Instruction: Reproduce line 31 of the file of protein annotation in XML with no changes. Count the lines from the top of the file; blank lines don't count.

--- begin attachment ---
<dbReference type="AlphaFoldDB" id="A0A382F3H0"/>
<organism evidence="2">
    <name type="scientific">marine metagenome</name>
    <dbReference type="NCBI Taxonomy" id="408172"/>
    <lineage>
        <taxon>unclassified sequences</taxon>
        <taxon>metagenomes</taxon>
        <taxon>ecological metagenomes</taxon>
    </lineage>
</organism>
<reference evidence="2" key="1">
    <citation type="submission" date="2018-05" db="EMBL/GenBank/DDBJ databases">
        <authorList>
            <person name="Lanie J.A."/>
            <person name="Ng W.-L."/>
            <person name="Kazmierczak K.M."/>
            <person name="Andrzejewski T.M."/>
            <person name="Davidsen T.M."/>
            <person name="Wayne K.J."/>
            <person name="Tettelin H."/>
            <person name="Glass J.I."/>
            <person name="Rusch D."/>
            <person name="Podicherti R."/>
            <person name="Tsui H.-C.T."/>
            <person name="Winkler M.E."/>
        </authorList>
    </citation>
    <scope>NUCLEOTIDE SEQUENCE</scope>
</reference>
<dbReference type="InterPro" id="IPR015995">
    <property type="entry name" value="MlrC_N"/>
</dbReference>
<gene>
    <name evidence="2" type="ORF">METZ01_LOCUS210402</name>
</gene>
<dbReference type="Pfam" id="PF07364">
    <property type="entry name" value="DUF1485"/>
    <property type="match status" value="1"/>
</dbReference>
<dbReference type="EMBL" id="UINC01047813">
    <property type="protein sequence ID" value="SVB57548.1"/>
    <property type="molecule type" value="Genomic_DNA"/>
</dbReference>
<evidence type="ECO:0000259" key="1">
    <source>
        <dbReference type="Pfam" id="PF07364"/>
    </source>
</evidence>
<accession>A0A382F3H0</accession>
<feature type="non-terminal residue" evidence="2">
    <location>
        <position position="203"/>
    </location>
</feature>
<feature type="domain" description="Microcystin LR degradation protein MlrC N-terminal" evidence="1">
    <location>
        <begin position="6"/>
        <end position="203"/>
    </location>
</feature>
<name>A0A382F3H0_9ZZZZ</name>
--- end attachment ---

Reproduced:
    <property type="entry name" value="MlrC_N"/>